Silvi, Pineto, Roseto, Giulianova, Tortoreto, Alba Adriatica and Martinsicuro. These towns are pop­u­lar­ly known as the Seven Sisters of the Teramo coast, where a wide beach acts as a back­drop to the sea that con­stant­ly dis­plays the blue flag of the euro­pean Union. Tourism in Abruzzo was born here in the sec­ond half of the ninen­teen­th cen­tu­ry, wehn the Adriatic rail­way was built, gen­er­at­ing the­se towns.
From then on, the coun­tri­fied mid­dle class­es and the aris­toc­ra­cy dis­cov­ered the beau­ty of the coastal pine forest and the enchant­i­ng sea, and so a new life began for the Seven Sisters. Nowadays, every year, hun­dreds of thou­sands of tourists chose to spend their sum­mer hol­i­days in this part of Abruzzo, with its strong tra­di­tions and state of the art facil­i­ties.

Let us begin our jour­ney in Silvi, the ancient wood­ed Silva whose old town is pre­served like a jew­el, and where, dur­ing sum­mer evenings, tourists enjoy the sea breeze and a view that embraces the whole coast­line. Travelling north along the road flanked by camp­sit­ed and old noble homes, we come across the ancient sight­ing tow­er of Cerrano, which dates back to the thir­teen­th cen­tu­ry. It stands on the site of a busy ancient port that used to serve the whole area. The scenery here is enchant­i­ng, with a wide beach that is shel­tered by a tamarisk thick­et and Mediterranean pine trees. The beach oppo­site the tow­er is the place where the young gen­er­a­tions chise tospend evenings lis­ten­ing to music, drink­ing san­gia and watch­ing shoot­ing stars. Today the tow­er is the sym­bol of this stretch of coast­line, where mankind seems to have stopped as its entrance, not want­i­ng to enter and dis­turb the real own­ers of this place:  the shoot­ing stars, the birds and the sound of the waves.
Today the tow­er, with its east­ern out­li­nes, hous­es an obser­va­to­ry that par­tic­u­lar­ly requires silence and peace. The beach and sea in front of the Tower is a Marine Protected Area with its rules in order to pro­tect and pre­serve its flo­ra and fau­na.

Pineto is silent, too, rest­ing between the crys­tal sea and an ancient pine forest, it is the sec­ond city of the Terre del Cerrano (Cerrano Lands) area, which joins the coastal pine wood­ed area to Atri, a real jew­el of Roman ori­gins, which rivals Adria in the Veneto region, the town which the Adriatic sea was named after. Even thought it is not by the sea, the ancient Hatria was once a very impor­tant town whose influ­ence extend­ed over the whole Northern Abruzzo, and its port, which was just a few kilo­me­tres away from the city, was one of the mst pow­er­ful in the area. Nowadays the town of Atri hous­es the Duchy Palace, which belonged to the anti-Turkish hero Giovangirolamo d’Acquaviva, as well as a munic­i­pal the­atre, which was recent­ly restored, and which dates back to the Italian Risorgimento peri­od. Atri is also par­tic­u­lar­ly famed as a liquorice-pro­duc­ing dis­trict.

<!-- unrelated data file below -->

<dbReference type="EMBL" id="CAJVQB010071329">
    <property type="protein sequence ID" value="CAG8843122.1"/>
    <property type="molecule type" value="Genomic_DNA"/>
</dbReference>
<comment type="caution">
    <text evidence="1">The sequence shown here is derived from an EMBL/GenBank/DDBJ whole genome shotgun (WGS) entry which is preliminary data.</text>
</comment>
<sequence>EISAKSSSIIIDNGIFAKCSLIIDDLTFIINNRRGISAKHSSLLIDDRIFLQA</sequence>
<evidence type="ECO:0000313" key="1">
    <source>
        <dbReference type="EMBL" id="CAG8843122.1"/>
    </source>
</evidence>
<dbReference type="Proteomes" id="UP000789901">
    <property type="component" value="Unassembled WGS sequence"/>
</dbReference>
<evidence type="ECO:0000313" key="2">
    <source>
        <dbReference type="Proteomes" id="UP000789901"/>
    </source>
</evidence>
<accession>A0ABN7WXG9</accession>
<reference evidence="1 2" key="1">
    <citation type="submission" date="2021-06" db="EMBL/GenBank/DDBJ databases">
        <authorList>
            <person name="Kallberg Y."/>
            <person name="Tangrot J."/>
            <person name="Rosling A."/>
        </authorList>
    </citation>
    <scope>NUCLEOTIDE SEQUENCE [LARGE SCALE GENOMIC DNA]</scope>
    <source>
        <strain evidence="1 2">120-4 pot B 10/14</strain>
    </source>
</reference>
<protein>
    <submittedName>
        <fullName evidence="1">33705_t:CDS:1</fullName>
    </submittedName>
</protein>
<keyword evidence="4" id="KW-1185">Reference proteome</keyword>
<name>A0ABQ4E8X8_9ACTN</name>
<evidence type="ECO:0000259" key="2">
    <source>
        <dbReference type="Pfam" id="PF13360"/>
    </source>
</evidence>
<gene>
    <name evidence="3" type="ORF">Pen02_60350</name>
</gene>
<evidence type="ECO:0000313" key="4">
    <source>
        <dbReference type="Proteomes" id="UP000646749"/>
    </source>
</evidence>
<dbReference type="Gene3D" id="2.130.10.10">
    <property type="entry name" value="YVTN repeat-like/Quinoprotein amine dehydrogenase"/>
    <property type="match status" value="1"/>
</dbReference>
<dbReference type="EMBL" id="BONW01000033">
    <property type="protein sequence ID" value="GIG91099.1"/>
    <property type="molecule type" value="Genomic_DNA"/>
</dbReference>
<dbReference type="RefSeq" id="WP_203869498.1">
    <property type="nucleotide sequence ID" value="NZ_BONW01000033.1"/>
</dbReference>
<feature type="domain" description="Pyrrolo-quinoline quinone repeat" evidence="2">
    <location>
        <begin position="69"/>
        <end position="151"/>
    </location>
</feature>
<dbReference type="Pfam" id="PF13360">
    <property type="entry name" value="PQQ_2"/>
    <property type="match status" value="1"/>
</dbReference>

Continuing fur­ther North we find Roseto (rose gar­den), anoth­er town that takes its name form the lush nat­u­ral sur­round­ings of this area, and yet anoth­er well-estab­lished tourist resort. Until the end of the nine­teen­th cen­tu­ry, this impor­tant town was in the hills, and was called Rosburgo: the con­truc­tion of the rail­way caused the res­i­den­tial area to move into the val­ley. Roseto offers a wide range of var­ied enter­tain­ment thanks to its numer­ous bars and dis­cos and the events that it holds in the medieval area of Montepagano, aìsuch as Calici sot­to le stelle (Chalices under the stars) in July-August (depoend­ing on the orga­ni­za­tion), which is pro­mot­ed by the Movement for wine-tourism.

Giulianova is the most impor­tant of the sev­en sis­ters. This Roman city was once linked to the dom­i­na­tion of Hatria, and today it is a point of ref­er­ence for the Navy of the Middle Adriatic. Some of the most renowned fish restau­rants in the cen­tral Italy are to be found along its seafront. Travelling north­wards the last three seaside resorts are Alba Adriatica, Tortoreto and Martinsicuro, towns that nowa­days offer first rate hotels and tourist facil­i­ties. Many fam­i­lies (Italian and fore­sign­er) come here as this final stretch of coast­line also has an impres­sive vari­ety of enter­tain­ment, from one of the largest water parks in Italy (Onda Blu) to dis­cos that are part of the most pop­u­lar dee­jay cir­cuits.

Text from “Adria Waves Abruzzo 2/06